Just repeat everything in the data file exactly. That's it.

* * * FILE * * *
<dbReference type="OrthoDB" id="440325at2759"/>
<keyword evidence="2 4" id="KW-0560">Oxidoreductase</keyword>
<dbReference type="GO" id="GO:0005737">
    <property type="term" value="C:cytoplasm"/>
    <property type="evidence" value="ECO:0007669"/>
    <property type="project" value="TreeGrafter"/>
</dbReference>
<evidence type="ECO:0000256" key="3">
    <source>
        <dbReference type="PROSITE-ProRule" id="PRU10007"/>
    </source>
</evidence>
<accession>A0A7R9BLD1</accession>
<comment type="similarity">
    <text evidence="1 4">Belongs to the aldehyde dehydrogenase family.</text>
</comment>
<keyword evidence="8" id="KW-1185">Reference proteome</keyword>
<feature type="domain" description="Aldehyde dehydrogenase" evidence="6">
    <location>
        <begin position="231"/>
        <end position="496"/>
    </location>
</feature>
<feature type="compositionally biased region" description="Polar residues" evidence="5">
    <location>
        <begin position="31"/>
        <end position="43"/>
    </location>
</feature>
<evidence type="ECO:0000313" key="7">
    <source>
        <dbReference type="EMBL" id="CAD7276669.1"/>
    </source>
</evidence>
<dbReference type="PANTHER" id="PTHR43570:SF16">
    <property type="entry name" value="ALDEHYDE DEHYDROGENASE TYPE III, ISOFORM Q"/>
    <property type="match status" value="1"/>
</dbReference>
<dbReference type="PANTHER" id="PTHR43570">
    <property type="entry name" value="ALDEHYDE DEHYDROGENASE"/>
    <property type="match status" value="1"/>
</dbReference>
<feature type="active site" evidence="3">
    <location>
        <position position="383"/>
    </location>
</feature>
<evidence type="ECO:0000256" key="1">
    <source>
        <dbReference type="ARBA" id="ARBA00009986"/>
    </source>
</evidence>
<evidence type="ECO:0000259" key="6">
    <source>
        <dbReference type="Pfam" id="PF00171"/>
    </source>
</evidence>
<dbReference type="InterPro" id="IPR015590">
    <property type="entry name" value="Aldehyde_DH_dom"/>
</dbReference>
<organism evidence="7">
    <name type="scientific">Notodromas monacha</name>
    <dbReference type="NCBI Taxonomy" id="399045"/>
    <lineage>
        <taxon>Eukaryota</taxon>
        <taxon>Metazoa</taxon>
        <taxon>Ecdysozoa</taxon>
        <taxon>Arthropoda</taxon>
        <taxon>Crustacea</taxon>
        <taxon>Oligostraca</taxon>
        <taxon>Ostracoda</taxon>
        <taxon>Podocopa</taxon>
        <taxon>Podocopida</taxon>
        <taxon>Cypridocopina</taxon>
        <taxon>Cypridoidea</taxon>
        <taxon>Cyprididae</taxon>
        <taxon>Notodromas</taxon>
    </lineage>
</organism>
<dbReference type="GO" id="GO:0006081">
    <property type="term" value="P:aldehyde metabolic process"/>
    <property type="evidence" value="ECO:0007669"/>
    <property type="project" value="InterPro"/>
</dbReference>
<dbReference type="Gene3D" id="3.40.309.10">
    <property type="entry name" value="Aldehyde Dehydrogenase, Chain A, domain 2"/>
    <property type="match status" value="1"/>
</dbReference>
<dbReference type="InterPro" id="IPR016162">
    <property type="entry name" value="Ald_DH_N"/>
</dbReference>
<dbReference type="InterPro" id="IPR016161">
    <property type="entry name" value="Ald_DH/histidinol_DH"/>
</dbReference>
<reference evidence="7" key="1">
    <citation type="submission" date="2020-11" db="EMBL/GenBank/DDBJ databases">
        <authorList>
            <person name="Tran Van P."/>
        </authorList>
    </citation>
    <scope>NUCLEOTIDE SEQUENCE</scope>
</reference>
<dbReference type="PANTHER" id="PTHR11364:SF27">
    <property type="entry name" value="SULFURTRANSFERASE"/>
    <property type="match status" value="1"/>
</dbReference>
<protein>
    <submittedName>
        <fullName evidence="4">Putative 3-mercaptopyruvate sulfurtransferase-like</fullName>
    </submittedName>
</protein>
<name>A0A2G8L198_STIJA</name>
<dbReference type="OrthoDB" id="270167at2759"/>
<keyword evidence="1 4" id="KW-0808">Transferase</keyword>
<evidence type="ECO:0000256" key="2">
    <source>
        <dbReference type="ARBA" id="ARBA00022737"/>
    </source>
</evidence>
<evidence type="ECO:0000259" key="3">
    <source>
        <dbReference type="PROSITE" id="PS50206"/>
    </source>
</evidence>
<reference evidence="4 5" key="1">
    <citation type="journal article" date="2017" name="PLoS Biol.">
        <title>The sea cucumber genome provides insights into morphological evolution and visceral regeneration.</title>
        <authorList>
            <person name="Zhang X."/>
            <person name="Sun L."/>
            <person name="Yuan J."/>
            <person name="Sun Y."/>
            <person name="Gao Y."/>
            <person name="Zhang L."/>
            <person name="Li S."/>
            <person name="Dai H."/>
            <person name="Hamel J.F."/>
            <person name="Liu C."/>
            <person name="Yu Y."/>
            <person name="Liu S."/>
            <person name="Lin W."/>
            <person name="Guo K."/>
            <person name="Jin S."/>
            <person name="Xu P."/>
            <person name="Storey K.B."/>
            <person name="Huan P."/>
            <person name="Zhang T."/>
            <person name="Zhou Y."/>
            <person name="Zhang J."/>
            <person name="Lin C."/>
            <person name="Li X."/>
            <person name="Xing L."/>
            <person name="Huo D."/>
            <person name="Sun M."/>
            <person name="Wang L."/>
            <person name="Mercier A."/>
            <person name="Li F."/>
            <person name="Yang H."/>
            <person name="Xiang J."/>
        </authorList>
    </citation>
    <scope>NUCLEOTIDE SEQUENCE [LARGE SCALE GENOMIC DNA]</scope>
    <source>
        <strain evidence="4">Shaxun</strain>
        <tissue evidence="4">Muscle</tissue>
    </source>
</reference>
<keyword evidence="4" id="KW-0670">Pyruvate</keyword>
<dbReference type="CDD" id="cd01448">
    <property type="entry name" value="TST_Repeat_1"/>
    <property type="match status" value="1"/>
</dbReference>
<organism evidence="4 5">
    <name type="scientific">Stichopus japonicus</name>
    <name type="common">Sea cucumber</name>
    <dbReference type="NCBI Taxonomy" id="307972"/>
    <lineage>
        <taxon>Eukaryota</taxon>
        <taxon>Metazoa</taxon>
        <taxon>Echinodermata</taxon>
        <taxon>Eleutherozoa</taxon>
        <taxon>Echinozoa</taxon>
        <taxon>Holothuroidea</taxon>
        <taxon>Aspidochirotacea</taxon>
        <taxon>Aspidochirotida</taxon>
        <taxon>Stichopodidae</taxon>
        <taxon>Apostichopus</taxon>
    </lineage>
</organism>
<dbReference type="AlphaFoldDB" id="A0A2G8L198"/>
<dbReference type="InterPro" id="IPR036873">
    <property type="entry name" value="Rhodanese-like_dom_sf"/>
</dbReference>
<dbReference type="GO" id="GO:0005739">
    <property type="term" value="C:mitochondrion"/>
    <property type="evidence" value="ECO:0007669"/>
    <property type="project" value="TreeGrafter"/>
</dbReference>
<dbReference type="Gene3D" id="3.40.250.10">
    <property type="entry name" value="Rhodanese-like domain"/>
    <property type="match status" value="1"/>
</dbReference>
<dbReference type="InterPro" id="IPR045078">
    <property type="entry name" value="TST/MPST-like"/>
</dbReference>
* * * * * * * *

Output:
<dbReference type="OrthoDB" id="440325at2759"/>
<keyword evidence="2 4" id="KW-0560">Oxidoreductase</keyword>
<dbReference type="GO" id="GO:0005737">
    <property type="term" value="C:cytoplasm"/>
    <property type="evidence" value="ECO:0007669"/>
    <property type="project" value="TreeGrafter"/>
</dbReference>
<evidence type="ECO:0000256" key="3">
    <source>
        <dbReference type="PROSITE-ProRule" id="PRU10007"/>
    </source>
</evidence>
<accession>A0A7R9BLD1</accession>
<comment type="similarity">
    <text evidence="1 4">Belongs to the aldehyde dehydrogenase family.</text>
</comment>
<keyword evidence="8" id="KW-1185">Reference proteome</keyword>
<feature type="domain" description="Aldehyde dehydrogenase" evidence="6">
    <location>
        <begin position="231"/>
        <end position="496"/>
    </location>
</feature>
<feature type="compositionally biased region" description="Polar residues" evidence="5">
    <location>
        <begin position="31"/>
        <end position="43"/>
    </location>
</feature>
<evidence type="ECO:0000313" key="7">
    <source>
        <dbReference type="EMBL" id="CAD7276669.1"/>
    </source>
</evidence>
<dbReference type="PANTHER" id="PTHR43570:SF16">
    <property type="entry name" value="ALDEHYDE DEHYDROGENASE TYPE III, ISOFORM Q"/>
    <property type="match status" value="1"/>
</dbReference>
<dbReference type="PANTHER" id="PTHR43570">
    <property type="entry name" value="ALDEHYDE DEHYDROGENASE"/>
    <property type="match status" value="1"/>
</dbReference>
<feature type="active site" evidence="3">
    <location>
        <position position="383"/>
    </location>
</feature>
<evidence type="ECO:0000256" key="1">
    <source>
        <dbReference type="ARBA" id="ARBA00009986"/>
    </source>
</evidence>
<evidence type="ECO:0000259" key="6">
    <source>
        <dbReference type="Pfam" id="PF00171"/>
    </source>
</evidence>
<dbReference type="InterPro" id="IPR015590">
    <property type="entry name" value="Aldehyde_DH_dom"/>
</dbReference>
<organism evidence="7">
    <name type="scientific">Notodromas monacha</name>
    <dbReference type="NCBI Taxonomy" id="399045"/>
    <lineage>
        <taxon>Eukaryota</taxon>
        <taxon>Metazoa</taxon>
        <taxon>Ecdysozoa</taxon>
        <taxon>Arthropoda</taxon>
        <taxon>Crustacea</taxon>
        <taxon>Oligostraca</taxon>
        <taxon>Ostracoda</taxon>
        <taxon>Podocopa</taxon>
        <taxon>Podocopida</taxon>
        <taxon>Cypridocopina</taxon>
        <taxon>Cypridoidea</taxon>
        <taxon>Cyprididae</taxon>
        <taxon>Notodromas</taxon>
    </lineage>
</organism>
<dbReference type="GO" id="GO:0006081">
    <property type="term" value="P:aldehyde metabolic process"/>
    <property type="evidence" value="ECO:0007669"/>
    <property type="project" value="InterPro"/>
</dbReference>
<dbReference type="Gene3D" id="3.40.309.10">
    <property type="entry name" value="Aldehyde Dehydrogenase, Chain A, domain 2"/>
    <property type="match status" value="1"/>
</dbReference>
<dbReference type="InterPro" id="IPR016162">
    <property type="entry name" value="Ald_DH_N"/>
</dbReference>
<dbReference type="InterPro" id="IPR016161">
    <property type="entry name" value="Ald_DH/histidinol_DH"/>
</dbReference>
<reference evidence="7" key="1">
    <citation type="submission" date="2020-11" db="EMBL/GenBank/DDBJ databases">
        <authorList>
            <person name="Tran Van P."/>
        </authorList>
    </citation>
    <scope>NUCLEOTIDE SEQUENCE</scope>
</reference>
<dbReference type="PANTHER" id="PTHR11364:SF27">
    <property type="entry name" value="SULFURTRANSFERASE"/>
    <property type="match status" value="1"/>
</dbReference>
<protein>
    <submittedName>
        <fullName evidence="4">Putative 3-mercaptopyruvate sulfurtransferase-like</fullName>
    </submittedName>
</protein>
<name>A0A2G8L198_STIJA</name>
<dbReference type="OrthoDB" id="270167at2759"/>
<keyword evidence="1 4" id="KW-0808">Transferase</keyword>
<evidence type="ECO:0000256" key="2">
    <source>
        <dbReference type="ARBA" id="ARBA00022737"/>
    </source>
</evidence>
<evidence type="ECO:0000259" key="3">
    <source>
        <dbReference type="PROSITE" id="PS50206"/>
    </source>
</evidence>
<reference evidence="4 5" key="1">
    <citation type="journal article" date="2017" name="PLoS Biol.">
        <title>The sea cucumber genome provides insights into morphological evolution and visceral regeneration.</title>
        <authorList>
            <person name="Zhang X."/>
            <person name="Sun L."/>
            <person name="Yuan J."/>
            <person name="Sun Y."/>
            <person name="Gao Y."/>
            <person name="Zhang L."/>
            <person name="Li S."/>
            <person name="Dai H."/>
            <person name="Hamel J.F."/>
            <person name="Liu C."/>
            <person name="Yu Y."/>
            <person name="Liu S."/>
            <person name="Lin W."/>
            <person name="Guo K."/>
            <person name="Jin S."/>
            <person name="Xu P."/>
            <person name="Storey K.B."/>
            <person name="Huan P."/>
            <person name="Zhang T."/>
            <person name="Zhou Y."/>
            <person name="Zhang J."/>
            <person name="Lin C."/>
            <person name="Li X."/>
            <person name="Xing L."/>
            <person name="Huo D."/>
            <person name="Sun M."/>
            <person name="Wang L."/>
            <person name="Mercier A."/>
            <person name="Li F."/>
            <person name="Yang H."/>
            <person name="Xiang J."/>
        </authorList>
    </citation>
    <scope>NUCLEOTIDE SEQUENCE [LARGE SCALE GENOMIC DNA]</scope>
    <source>
        <strain evidence="4">Shaxun</strain>
        <tissue evidence="4">Muscle</tissue>
    </source>
</reference>
<keyword evidence="4" id="KW-0670">Pyruvate</keyword>
<dbReference type="CDD" id="cd01448">
    <property type="entry name" value="TST_Repeat_1"/>
    <property type="match status" value="1"/>
</dbReference>
<organism evidence="4 5">
    <name type="scientific">Stichopus japonicus</name>
    <name type="common">Sea cucumber</name>
    <dbReference type="NCBI Taxonomy" id="307972"/>
    <lineage>
        <taxon>Eukaryota</taxon>
        <taxon>Metazoa</taxon>
        <taxon>Echinodermata</taxon>
        <taxon>Eleutherozoa</taxon>
        <taxon>Echinozoa</taxon>
        <taxon>Holothuroidea</taxon>
        <taxon>Aspidochirotacea</taxon>
        <taxon>Aspidochirotida</taxon>
        <taxon>Stichopodidae</taxon>
        <taxon>Apostichopus</taxon>
    </lineage>
</organism>
<dbReference type="AlphaFoldDB" id="A0A2G8L198"/>
<dbReference type="InterPro" id="IPR036873">
    <property type="entry name" value="Rhodanese-like_dom_sf"/>
</dbReference>
<dbReference type="GO" id="GO:0005739">
    <property type="term" value="C:mitochondrion"/>
    <property type="evidence" value="ECO:0007669"/>
    <property type="project" value="TreeGrafter"/>
</dbReference>
<dbReference type="Gene3D" id="3.40.250.10">
    <property type="entry name" value="Rhodanese-like domain"/>
    <property type="match status" value="1"/>
</dbReference>
<dbReference type="InterPro" id="IPR045078">
    <property type="entry name" value="TST/MPST-like"/>
</dbReference>